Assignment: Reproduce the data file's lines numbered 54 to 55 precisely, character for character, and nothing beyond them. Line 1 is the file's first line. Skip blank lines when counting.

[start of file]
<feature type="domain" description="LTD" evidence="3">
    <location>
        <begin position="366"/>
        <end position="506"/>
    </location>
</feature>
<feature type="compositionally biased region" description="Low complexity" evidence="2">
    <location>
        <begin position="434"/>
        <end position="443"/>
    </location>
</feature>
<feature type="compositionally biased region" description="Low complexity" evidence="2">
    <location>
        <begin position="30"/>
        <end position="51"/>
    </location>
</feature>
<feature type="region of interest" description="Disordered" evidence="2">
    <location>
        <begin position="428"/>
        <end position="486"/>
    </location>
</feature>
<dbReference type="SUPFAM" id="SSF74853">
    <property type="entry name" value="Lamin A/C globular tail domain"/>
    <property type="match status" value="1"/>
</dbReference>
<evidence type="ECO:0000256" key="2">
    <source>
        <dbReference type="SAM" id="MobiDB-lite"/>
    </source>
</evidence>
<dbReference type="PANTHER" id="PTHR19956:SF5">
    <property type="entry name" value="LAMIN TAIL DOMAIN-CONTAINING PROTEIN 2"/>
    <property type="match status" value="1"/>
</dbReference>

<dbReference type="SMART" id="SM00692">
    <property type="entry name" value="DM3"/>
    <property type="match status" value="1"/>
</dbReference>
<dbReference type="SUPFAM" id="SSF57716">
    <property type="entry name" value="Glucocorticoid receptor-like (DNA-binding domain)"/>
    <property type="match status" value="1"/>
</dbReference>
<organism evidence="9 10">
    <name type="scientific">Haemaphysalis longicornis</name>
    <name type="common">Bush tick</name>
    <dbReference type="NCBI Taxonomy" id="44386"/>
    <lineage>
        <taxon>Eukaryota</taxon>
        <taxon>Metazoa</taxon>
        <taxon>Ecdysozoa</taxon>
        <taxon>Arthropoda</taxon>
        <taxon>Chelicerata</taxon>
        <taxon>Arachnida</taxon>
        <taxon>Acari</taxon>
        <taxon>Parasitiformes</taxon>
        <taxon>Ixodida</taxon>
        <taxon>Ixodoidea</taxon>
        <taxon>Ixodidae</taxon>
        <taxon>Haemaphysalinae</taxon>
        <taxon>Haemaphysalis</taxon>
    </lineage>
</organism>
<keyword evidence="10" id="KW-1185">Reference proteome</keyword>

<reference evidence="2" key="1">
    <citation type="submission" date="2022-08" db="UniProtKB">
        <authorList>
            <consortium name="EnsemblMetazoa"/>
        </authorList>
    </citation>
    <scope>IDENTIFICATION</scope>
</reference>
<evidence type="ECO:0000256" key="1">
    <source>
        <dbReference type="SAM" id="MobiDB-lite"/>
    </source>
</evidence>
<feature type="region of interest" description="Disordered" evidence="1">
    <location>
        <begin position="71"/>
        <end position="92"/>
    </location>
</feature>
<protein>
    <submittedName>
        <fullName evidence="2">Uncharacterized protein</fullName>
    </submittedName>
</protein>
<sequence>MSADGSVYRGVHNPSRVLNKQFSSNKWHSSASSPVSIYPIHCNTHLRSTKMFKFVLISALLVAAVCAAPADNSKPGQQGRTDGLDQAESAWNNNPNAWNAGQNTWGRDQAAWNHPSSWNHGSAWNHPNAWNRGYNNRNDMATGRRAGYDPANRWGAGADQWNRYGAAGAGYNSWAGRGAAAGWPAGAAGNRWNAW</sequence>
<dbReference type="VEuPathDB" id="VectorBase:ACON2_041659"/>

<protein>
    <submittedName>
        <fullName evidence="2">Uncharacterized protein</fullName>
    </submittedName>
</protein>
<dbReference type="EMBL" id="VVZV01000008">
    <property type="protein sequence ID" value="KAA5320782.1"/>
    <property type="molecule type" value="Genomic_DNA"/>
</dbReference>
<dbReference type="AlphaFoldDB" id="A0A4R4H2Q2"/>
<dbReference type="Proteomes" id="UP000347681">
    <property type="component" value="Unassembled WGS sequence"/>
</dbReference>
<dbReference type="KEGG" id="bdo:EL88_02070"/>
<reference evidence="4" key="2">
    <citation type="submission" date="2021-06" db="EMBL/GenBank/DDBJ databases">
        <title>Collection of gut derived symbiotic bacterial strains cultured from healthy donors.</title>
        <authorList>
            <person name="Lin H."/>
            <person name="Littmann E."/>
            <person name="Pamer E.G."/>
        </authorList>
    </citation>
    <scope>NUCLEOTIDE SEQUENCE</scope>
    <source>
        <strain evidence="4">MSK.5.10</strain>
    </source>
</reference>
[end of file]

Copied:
        <taxon>Arthropoda</taxon>
        <taxon>Chelicerata</taxon>